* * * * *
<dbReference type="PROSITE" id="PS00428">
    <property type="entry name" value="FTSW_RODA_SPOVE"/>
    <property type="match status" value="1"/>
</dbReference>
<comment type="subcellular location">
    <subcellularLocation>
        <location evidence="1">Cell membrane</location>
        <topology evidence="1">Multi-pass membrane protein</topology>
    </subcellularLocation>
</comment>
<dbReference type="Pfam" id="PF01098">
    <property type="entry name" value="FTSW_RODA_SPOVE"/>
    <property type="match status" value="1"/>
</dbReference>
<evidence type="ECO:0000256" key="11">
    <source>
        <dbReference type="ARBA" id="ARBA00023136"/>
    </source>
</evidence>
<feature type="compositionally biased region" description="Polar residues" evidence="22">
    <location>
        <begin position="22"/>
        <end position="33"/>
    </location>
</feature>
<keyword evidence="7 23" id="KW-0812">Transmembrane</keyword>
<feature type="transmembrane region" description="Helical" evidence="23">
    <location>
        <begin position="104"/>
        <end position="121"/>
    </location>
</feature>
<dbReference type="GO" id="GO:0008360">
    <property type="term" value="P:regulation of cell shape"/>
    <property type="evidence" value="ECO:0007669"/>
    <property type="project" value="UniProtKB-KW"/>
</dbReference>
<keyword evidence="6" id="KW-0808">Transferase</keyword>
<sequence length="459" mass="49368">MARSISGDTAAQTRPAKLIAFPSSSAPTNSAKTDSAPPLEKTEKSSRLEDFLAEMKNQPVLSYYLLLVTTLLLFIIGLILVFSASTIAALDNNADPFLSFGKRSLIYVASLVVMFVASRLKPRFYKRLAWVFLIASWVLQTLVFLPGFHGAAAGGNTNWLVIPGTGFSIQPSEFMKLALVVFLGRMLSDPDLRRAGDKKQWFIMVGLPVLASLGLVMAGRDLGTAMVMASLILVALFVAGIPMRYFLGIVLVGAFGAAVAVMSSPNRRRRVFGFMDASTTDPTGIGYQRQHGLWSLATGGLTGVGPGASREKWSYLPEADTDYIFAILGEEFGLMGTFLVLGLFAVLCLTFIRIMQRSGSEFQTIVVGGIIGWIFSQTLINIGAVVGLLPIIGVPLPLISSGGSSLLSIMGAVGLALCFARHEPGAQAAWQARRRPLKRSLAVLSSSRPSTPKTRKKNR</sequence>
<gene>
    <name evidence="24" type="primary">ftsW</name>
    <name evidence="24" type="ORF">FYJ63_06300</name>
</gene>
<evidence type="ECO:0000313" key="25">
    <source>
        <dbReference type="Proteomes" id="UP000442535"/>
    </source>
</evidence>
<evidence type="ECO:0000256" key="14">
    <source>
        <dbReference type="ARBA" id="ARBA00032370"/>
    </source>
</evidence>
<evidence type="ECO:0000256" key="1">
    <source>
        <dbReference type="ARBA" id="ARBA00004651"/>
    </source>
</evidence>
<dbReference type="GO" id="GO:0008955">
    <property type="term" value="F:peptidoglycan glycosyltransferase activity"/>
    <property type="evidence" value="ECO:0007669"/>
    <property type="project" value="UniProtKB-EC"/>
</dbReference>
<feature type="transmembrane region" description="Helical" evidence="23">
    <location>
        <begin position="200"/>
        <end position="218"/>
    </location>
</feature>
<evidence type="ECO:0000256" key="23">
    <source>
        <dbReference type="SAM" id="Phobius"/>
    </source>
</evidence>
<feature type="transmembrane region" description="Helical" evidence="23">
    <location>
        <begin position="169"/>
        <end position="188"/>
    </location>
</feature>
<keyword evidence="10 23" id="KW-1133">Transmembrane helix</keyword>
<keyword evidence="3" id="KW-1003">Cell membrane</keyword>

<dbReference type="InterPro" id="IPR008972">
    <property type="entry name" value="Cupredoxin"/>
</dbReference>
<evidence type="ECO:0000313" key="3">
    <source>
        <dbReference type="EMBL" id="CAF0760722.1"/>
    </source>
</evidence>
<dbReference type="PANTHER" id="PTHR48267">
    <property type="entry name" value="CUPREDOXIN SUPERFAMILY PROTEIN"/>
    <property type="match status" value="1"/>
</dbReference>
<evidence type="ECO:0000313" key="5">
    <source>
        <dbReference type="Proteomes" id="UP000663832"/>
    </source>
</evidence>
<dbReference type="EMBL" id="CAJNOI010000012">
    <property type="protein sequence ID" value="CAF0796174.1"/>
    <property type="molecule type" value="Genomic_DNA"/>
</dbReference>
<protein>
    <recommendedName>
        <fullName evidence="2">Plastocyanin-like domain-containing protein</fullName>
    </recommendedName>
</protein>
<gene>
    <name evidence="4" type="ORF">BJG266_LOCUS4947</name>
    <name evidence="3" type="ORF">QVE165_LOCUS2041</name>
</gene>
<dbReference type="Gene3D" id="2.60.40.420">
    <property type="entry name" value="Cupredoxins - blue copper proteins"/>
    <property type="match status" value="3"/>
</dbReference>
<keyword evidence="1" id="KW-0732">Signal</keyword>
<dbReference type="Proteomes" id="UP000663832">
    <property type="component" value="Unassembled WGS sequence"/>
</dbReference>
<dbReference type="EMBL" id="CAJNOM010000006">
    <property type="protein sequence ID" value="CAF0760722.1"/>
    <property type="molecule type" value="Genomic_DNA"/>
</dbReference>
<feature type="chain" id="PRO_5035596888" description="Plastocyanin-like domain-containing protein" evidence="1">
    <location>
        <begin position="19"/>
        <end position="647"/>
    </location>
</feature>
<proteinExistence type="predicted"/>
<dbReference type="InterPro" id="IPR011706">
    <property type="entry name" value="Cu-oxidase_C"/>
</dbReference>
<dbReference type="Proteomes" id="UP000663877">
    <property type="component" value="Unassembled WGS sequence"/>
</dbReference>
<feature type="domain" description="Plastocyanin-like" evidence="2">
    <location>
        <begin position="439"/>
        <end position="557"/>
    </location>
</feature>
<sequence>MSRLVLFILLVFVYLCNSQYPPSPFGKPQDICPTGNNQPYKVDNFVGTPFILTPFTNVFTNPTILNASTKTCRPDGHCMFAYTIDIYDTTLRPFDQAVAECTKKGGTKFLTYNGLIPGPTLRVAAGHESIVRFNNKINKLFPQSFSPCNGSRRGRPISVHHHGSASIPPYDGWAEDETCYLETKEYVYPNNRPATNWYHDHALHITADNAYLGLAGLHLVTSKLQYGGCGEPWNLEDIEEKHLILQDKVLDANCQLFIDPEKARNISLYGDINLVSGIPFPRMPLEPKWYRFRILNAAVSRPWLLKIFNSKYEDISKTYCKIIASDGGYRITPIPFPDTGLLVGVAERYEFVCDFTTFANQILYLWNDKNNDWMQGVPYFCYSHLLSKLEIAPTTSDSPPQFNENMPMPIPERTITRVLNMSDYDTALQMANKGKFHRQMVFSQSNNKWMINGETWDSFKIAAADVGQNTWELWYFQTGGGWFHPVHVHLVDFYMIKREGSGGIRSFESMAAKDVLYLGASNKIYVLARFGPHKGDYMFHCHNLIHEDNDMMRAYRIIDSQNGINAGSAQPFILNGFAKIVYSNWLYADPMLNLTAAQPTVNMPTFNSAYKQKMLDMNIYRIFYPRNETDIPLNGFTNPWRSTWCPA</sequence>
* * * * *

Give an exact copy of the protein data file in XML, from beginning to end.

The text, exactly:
<dbReference type="PROSITE" id="PS00428">
    <property type="entry name" value="FTSW_RODA_SPOVE"/>
    <property type="match status" value="1"/>
</dbReference>
<comment type="subcellular location">
    <subcellularLocation>
        <location evidence="1">Cell membrane</location>
        <topology evidence="1">Multi-pass membrane protein</topology>
    </subcellularLocation>
</comment>
<dbReference type="Pfam" id="PF01098">
    <property type="entry name" value="FTSW_RODA_SPOVE"/>
    <property type="match status" value="1"/>
</dbReference>
<evidence type="ECO:0000256" key="11">
    <source>
        <dbReference type="ARBA" id="ARBA00023136"/>
    </source>
</evidence>
<feature type="compositionally biased region" description="Polar residues" evidence="22">
    <location>
        <begin position="22"/>
        <end position="33"/>
    </location>
</feature>
<keyword evidence="7 23" id="KW-0812">Transmembrane</keyword>
<feature type="transmembrane region" description="Helical" evidence="23">
    <location>
        <begin position="104"/>
        <end position="121"/>
    </location>
</feature>
<dbReference type="GO" id="GO:0008360">
    <property type="term" value="P:regulation of cell shape"/>
    <property type="evidence" value="ECO:0007669"/>
    <property type="project" value="UniProtKB-KW"/>
</dbReference>
<keyword evidence="6" id="KW-0808">Transferase</keyword>
<sequence length="459" mass="49368">MARSISGDTAAQTRPAKLIAFPSSSAPTNSAKTDSAPPLEKTEKSSRLEDFLAEMKNQPVLSYYLLLVTTLLLFIIGLILVFSASTIAALDNNADPFLSFGKRSLIYVASLVVMFVASRLKPRFYKRLAWVFLIASWVLQTLVFLPGFHGAAAGGNTNWLVIPGTGFSIQPSEFMKLALVVFLGRMLSDPDLRRAGDKKQWFIMVGLPVLASLGLVMAGRDLGTAMVMASLILVALFVAGIPMRYFLGIVLVGAFGAAVAVMSSPNRRRRVFGFMDASTTDPTGIGYQRQHGLWSLATGGLTGVGPGASREKWSYLPEADTDYIFAILGEEFGLMGTFLVLGLFAVLCLTFIRIMQRSGSEFQTIVVGGIIGWIFSQTLINIGAVVGLLPIIGVPLPLISSGGSSLLSIMGAVGLALCFARHEPGAQAAWQARRRPLKRSLAVLSSSRPSTPKTRKKNR</sequence>
<gene>
    <name evidence="24" type="primary">ftsW</name>
    <name evidence="24" type="ORF">FYJ63_06300</name>
</gene>
<evidence type="ECO:0000313" key="25">
    <source>
        <dbReference type="Proteomes" id="UP000442535"/>
    </source>
</evidence>
<evidence type="ECO:0000256" key="14">
    <source>
        <dbReference type="ARBA" id="ARBA00032370"/>
    </source>
</evidence>
<evidence type="ECO:0000256" key="1">
    <source>
        <dbReference type="ARBA" id="ARBA00004651"/>
    </source>
</evidence>
<dbReference type="GO" id="GO:0008955">
    <property type="term" value="F:peptidoglycan glycosyltransferase activity"/>
    <property type="evidence" value="ECO:0007669"/>
    <property type="project" value="UniProtKB-EC"/>
</dbReference>
<feature type="transmembrane region" description="Helical" evidence="23">
    <location>
        <begin position="200"/>
        <end position="218"/>
    </location>
</feature>
<evidence type="ECO:0000256" key="23">
    <source>
        <dbReference type="SAM" id="Phobius"/>
    </source>
</evidence>
<feature type="transmembrane region" description="Helical" evidence="23">
    <location>
        <begin position="169"/>
        <end position="188"/>
    </location>
</feature>
<keyword evidence="10 23" id="KW-1133">Transmembrane helix</keyword>
<keyword evidence="3" id="KW-1003">Cell membrane</keyword>

<dbReference type="InterPro" id="IPR008972">
    <property type="entry name" value="Cupredoxin"/>
</dbReference>
<evidence type="ECO:0000313" key="3">
    <source>
        <dbReference type="EMBL" id="CAF0760722.1"/>
    </source>
</evidence>
<dbReference type="PANTHER" id="PTHR48267">
    <property type="entry name" value="CUPREDOXIN SUPERFAMILY PROTEIN"/>
    <property type="match status" value="1"/>
</dbReference>
<evidence type="ECO:0000313" key="5">
    <source>
        <dbReference type="Proteomes" id="UP000663832"/>
    </source>
</evidence>
<dbReference type="EMBL" id="CAJNOI010000012">
    <property type="protein sequence ID" value="CAF0796174.1"/>
    <property type="molecule type" value="Genomic_DNA"/>
</dbReference>
<protein>
    <recommendedName>
        <fullName evidence="2">Plastocyanin-like domain-containing protein</fullName>
    </recommendedName>
</protein>
<gene>
    <name evidence="4" type="ORF">BJG266_LOCUS4947</name>
    <name evidence="3" type="ORF">QVE165_LOCUS2041</name>
</gene>
<dbReference type="Gene3D" id="2.60.40.420">
    <property type="entry name" value="Cupredoxins - blue copper proteins"/>
    <property type="match status" value="3"/>
</dbReference>
<keyword evidence="1" id="KW-0732">Signal</keyword>
<dbReference type="Proteomes" id="UP000663832">
    <property type="component" value="Unassembled WGS sequence"/>
</dbReference>
<dbReference type="EMBL" id="CAJNOM010000006">
    <property type="protein sequence ID" value="CAF0760722.1"/>
    <property type="molecule type" value="Genomic_DNA"/>
</dbReference>
<feature type="chain" id="PRO_5035596888" description="Plastocyanin-like domain-containing protein" evidence="1">
    <location>
        <begin position="19"/>
        <end position="647"/>
    </location>
</feature>
<proteinExistence type="predicted"/>
<dbReference type="InterPro" id="IPR011706">
    <property type="entry name" value="Cu-oxidase_C"/>
</dbReference>
<dbReference type="Proteomes" id="UP000663877">
    <property type="component" value="Unassembled WGS sequence"/>
</dbReference>
<feature type="domain" description="Plastocyanin-like" evidence="2">
    <location>
        <begin position="439"/>
        <end position="557"/>
    </location>
</feature>
<sequence>MSRLVLFILLVFVYLCNSQYPPSPFGKPQDICPTGNNQPYKVDNFVGTPFILTPFTNVFTNPTILNASTKTCRPDGHCMFAYTIDIYDTTLRPFDQAVAECTKKGGTKFLTYNGLIPGPTLRVAAGHESIVRFNNKINKLFPQSFSPCNGSRRGRPISVHHHGSASIPPYDGWAEDETCYLETKEYVYPNNRPATNWYHDHALHITADNAYLGLAGLHLVTSKLQYGGCGEPWNLEDIEEKHLILQDKVLDANCQLFIDPEKARNISLYGDINLVSGIPFPRMPLEPKWYRFRILNAAVSRPWLLKIFNSKYEDISKTYCKIIASDGGYRITPIPFPDTGLLVGVAERYEFVCDFTTFANQILYLWNDKNNDWMQGVPYFCYSHLLSKLEIAPTTSDSPPQFNENMPMPIPERTITRVLNMSDYDTALQMANKGKFHRQMVFSQSNNKWMINGETWDSFKIAAADVGQNTWELWYFQTGGGWFHPVHVHLVDFYMIKREGSGGIRSFESMAAKDVLYLGASNKIYVLARFGPHKGDYMFHCHNLIHEDNDMMRAYRIIDSQNGINAGSAQPFILNGFAKIVYSNWLYADPMLNLTAAQPTVNMPTFNSAYKQKMLDMNIYRIFYPRNETDIPLNGFTNPWRSTWCPA</sequence>